Circular economy models for consumer electronics can cut CO2 and increase sales
A new study has called on tecnology industry to adopt new circular business models and extend the life of mobile devices, by implementing reuse and remanufacturing, in order to cut their carbon footprint while expanding sales.
The report – A circular economy for smart devices – comes from Green Alliance. The paper suggests that by adopting more sustainable operations technology firms could boost their sales and cut their environmental impact.
Green Alliance specifically looked at mobile devices, such as smartphones, tablets and laptops, and found that the second-hand device market is “booming”. The market was found to be worth $3 billion (£1.94bn) a year in the US alone. Furthermore, the report adds that new sales are slowing and 8% of new smartphones are expected to partially use recycled materials by 2018.
As well as benefitting cost and resource pressure, recycling can reduce the carbon footprint of a firm. The study found that devices are becoming more carbon intensive, for example the carbon footprint of iPhones has quadrupled over the last five years. As governments increasingly impose regulation to limit emissions in a bid to prevent dangerous levels of climate change, companies could find they face additional pressures.
Dustin Benton, author of the report, said, “Smartphones, tablets and laptops are spreading the benefits of internet access across the globe. But their production is increasingly carbon intensive, and rapid upgrades mean too many good devices end up abandoned in cupboards and desk drawers, before ending up as e-waste. If companies can make reuse easier, that can boost sales and cut environmental impact.”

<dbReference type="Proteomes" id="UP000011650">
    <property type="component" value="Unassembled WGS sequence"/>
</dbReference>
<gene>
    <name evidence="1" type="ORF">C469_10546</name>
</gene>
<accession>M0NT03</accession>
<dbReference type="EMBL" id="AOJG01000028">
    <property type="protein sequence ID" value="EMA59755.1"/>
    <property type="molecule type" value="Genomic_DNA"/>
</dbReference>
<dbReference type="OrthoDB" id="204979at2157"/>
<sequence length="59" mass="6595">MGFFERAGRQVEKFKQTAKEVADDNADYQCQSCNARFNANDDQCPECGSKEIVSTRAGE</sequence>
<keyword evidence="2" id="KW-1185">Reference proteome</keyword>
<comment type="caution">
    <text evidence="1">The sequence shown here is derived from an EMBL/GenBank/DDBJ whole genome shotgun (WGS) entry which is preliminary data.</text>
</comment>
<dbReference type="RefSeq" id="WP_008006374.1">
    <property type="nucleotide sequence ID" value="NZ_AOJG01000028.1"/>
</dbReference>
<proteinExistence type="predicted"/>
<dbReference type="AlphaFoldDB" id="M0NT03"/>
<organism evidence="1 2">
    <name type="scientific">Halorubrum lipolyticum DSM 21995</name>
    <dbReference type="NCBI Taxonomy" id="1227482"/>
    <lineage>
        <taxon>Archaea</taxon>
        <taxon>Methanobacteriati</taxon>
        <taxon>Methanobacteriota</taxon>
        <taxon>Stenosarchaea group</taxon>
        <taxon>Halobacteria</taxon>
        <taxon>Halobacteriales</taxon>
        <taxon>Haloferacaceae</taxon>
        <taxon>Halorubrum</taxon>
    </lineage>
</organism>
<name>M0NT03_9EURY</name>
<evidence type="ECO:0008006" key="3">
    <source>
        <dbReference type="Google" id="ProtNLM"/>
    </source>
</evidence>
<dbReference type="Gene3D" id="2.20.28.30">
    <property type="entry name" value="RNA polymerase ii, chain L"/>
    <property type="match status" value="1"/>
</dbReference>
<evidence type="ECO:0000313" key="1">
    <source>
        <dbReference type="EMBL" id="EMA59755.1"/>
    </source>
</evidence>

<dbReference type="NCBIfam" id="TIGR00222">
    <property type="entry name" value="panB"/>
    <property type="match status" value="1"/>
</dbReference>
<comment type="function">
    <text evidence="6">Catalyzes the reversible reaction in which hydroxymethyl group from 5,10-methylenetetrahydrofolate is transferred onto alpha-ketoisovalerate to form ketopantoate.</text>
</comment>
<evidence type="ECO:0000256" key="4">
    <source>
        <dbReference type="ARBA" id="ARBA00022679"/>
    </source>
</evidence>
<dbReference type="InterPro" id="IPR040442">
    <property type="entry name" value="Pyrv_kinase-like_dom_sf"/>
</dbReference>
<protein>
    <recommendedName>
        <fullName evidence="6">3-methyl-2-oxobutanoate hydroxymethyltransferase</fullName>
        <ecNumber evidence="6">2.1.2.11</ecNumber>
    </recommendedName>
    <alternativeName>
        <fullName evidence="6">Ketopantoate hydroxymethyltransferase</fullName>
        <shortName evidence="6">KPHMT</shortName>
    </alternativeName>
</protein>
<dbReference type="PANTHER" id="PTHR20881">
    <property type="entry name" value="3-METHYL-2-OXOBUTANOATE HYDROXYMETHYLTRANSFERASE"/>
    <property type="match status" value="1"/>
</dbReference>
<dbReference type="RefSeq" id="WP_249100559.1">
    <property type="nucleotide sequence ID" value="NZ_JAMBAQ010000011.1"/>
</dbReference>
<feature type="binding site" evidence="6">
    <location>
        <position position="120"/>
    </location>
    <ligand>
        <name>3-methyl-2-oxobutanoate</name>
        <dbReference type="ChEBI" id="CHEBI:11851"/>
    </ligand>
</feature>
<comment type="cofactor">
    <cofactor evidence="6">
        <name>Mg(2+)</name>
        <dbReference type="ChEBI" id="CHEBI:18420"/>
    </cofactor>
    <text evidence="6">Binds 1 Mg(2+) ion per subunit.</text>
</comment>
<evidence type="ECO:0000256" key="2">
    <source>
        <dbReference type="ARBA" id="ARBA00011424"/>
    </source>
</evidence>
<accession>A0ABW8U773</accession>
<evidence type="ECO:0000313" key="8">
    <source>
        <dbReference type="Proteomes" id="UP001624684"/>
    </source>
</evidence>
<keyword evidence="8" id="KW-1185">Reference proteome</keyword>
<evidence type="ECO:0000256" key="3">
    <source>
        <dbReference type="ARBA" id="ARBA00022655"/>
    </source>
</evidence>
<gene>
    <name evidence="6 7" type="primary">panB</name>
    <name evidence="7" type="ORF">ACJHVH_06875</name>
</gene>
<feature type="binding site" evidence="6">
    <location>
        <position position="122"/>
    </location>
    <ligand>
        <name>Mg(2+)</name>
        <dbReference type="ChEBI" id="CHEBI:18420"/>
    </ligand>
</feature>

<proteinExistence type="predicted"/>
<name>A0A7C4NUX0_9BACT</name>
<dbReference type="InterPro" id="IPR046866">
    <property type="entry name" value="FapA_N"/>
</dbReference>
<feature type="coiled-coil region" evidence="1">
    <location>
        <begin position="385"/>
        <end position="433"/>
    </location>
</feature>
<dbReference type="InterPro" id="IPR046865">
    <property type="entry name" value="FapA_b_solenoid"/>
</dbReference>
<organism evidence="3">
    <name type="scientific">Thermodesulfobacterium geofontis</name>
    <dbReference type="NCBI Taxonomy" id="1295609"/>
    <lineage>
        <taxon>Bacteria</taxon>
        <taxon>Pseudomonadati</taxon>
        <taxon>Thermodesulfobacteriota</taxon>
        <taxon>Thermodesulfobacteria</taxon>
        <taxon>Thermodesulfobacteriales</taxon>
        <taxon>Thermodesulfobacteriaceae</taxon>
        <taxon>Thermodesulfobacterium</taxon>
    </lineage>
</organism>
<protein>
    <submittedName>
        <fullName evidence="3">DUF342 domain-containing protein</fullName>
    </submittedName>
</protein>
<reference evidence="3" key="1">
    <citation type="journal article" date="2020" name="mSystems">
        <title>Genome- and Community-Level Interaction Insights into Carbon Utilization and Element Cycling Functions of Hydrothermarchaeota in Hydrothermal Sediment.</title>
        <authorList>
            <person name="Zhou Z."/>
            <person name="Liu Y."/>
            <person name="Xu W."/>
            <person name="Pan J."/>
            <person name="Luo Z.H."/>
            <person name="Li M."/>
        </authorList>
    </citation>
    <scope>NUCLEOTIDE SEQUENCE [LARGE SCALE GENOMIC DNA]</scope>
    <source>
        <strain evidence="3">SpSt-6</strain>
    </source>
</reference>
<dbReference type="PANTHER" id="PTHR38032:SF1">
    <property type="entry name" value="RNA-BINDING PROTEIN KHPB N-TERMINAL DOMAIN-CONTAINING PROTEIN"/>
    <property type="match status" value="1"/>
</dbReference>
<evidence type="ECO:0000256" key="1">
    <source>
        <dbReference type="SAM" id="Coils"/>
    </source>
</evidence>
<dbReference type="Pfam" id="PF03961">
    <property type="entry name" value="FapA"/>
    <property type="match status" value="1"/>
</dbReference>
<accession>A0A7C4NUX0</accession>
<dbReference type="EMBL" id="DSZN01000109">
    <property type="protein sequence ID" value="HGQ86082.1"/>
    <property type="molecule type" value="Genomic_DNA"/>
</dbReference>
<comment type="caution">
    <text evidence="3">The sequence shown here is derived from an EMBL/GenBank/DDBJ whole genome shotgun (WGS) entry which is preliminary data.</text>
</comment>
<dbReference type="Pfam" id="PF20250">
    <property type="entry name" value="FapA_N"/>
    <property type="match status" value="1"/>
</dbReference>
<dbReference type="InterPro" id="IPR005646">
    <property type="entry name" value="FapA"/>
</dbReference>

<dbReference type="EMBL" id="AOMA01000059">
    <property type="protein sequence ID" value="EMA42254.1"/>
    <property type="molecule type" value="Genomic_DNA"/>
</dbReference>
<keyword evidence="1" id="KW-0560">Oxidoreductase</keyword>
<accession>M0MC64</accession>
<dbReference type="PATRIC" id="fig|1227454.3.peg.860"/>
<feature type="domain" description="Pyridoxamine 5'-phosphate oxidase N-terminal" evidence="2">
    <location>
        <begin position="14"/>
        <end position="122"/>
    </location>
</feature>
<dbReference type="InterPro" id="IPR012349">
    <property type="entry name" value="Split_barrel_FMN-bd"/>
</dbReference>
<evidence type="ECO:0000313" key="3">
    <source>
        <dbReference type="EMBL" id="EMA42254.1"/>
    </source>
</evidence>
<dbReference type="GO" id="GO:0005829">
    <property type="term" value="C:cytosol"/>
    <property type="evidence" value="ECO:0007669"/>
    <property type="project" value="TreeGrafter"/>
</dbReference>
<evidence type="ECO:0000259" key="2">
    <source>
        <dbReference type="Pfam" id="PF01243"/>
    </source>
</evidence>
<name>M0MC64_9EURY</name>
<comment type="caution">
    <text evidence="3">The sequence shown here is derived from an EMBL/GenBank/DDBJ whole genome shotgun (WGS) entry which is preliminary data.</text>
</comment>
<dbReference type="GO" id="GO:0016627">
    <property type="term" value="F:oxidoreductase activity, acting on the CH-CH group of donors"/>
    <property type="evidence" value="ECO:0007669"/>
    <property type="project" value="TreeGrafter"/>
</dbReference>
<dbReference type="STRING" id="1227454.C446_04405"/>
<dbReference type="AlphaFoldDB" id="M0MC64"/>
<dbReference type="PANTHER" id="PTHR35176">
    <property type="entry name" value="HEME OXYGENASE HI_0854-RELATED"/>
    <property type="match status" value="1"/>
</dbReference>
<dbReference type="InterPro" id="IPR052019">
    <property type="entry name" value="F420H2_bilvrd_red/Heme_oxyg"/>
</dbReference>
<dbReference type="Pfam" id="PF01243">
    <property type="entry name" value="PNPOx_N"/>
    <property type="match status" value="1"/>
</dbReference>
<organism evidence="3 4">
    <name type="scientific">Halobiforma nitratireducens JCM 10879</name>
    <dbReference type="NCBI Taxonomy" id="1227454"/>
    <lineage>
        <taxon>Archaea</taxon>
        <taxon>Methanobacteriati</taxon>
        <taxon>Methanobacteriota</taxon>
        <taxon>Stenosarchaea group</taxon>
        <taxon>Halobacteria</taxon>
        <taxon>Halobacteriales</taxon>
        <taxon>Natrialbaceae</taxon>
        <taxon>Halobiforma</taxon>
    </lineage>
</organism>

The report sets out a number of approaches companies can take to make their business models more sustainable. For example, it suggests that software companies can detect when a user upgrades to a new phone and purchase the device from the individual. Between 28 and 125 million smartphones are in UK homes and could be made available for reuse by implementing this strategy.
Hardware companies could “redesign their devices to capture the value of used parts”, the paper also suggests. The parts of a two-year-old iPhone could be worth up to £170, almost a third of its original sale value, and a result companies could find it makes economic sense to pay workers in India to recover high value components, such as cameras or displays, from existing devices.
Source: Blue & Green Tomorrow